The presence or absence of orthographic/phonologic information is the most important difference between the orthographic (S, N, PWS and PW) and the Landolt (LS) reading conditions. Consequently, contrasting orthographic and non-orthographic conditions yields a pinpointed neurophysiological description of the Landolt paradigm. The conjunction analysis for orthographic processing shows a clear difference in the hemispheres. Right-hemispheric activations were localized in the cerebellum, while left-hemispheric clusters were found in the fusiform, precentral, and middle temporal gyrus. The fusiform gyrus as part of the ventral stream has repeatedly been shown to support the processing of written stimuli. This observation has led to the idea of the visual word form area (e.g., Dehaene et al., 2002, 2010) which is, however, not undisputed (see also Price and Devlin, 2003, 2011; Price, 2012; for comprehensive accounts). The fact that reading orthographic stimuli involved the fusiform gyrus to a significantly higher degree than the Landolt sentences might thus be taken to suggest that the Landolt stimuli were indeed not processed in an orthographic way (e.g., modulated by top-down expectancy).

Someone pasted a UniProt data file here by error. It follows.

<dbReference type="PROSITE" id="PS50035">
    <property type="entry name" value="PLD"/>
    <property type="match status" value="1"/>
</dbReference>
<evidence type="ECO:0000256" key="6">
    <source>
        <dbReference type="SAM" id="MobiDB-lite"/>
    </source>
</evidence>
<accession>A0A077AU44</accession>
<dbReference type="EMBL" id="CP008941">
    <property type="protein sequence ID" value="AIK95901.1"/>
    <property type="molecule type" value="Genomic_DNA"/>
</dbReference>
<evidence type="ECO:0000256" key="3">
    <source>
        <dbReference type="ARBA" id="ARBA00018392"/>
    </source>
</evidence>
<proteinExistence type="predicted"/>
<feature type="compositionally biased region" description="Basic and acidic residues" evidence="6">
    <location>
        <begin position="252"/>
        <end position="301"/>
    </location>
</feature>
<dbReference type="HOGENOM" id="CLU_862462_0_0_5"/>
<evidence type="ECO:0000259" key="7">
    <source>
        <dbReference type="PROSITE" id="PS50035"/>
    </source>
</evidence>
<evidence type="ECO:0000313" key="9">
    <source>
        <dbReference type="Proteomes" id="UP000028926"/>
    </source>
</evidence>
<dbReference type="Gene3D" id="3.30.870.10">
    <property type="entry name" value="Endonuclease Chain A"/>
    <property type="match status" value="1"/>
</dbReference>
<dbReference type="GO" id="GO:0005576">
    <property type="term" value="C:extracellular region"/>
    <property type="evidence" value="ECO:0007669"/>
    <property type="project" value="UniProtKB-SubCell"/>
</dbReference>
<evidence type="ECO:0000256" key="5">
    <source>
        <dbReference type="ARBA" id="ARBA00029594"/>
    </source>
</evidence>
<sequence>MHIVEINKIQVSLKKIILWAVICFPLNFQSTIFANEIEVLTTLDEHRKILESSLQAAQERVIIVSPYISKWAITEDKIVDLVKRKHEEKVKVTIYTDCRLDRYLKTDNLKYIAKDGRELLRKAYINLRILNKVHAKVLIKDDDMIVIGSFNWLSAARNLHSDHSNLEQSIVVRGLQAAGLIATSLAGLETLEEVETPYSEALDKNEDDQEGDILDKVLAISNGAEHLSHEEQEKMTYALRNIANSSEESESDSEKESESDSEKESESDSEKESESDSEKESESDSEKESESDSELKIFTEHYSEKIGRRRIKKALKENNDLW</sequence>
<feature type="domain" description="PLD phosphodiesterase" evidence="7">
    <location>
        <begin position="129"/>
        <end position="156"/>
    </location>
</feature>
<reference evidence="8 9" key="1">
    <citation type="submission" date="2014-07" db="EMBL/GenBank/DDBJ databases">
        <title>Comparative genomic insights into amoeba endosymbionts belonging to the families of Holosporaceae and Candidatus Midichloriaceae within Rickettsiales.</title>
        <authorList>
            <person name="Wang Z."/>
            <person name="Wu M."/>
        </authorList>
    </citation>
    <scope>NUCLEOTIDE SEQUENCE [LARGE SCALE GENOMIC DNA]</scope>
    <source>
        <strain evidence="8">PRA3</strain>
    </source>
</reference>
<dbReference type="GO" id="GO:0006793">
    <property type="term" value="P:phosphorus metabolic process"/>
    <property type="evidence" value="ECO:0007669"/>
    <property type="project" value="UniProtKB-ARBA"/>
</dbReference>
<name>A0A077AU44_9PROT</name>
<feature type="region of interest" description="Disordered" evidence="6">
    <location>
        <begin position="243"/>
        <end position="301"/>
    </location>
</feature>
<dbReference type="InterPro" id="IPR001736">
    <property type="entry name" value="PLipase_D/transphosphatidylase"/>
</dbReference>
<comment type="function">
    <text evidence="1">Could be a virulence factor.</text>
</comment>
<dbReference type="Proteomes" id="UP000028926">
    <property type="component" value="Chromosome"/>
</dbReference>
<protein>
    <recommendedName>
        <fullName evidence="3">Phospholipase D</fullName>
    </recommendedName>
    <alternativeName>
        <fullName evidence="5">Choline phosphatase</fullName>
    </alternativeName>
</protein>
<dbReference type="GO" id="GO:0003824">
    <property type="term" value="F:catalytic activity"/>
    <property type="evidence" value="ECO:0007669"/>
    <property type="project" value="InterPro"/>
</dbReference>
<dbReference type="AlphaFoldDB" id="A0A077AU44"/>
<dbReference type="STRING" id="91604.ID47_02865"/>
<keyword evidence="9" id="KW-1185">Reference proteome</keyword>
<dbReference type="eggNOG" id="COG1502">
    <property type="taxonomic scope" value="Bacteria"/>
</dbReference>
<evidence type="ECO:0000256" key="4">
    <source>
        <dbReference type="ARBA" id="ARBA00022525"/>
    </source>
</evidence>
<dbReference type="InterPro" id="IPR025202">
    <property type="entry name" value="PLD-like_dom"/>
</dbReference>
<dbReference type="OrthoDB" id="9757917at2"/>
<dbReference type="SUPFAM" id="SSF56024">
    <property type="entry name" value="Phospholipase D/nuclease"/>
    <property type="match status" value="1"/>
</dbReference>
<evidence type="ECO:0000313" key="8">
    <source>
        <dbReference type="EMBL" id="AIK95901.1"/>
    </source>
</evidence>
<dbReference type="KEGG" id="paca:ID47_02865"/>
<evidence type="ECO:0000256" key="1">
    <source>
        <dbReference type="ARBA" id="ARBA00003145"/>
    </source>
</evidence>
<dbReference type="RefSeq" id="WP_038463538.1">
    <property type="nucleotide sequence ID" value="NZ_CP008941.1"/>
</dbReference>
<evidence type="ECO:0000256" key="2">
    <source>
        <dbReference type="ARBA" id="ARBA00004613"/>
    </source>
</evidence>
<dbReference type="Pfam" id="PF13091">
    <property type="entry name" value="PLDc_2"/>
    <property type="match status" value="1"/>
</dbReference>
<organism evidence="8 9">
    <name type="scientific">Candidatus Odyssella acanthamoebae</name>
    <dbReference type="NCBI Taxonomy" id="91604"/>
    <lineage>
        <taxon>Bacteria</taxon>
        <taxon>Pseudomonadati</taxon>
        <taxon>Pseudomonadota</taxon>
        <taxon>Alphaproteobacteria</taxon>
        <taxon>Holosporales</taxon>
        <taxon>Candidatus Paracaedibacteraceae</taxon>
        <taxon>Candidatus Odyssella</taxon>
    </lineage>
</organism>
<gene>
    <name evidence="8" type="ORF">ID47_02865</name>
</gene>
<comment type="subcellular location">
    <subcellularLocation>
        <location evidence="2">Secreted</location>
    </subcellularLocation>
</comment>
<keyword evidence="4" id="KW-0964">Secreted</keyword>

Further left temporal activations for orthographic processing were found in the left middle temporal gyrus in the vicinity of Wernicke's area. Jobard et al. (2003) reported that this area is involved while reading words and pseudowords. They proposed that grapheme-to-phoneme conversion is represented here and in the superiorly adjacent superior temporal gyrus and sulcus.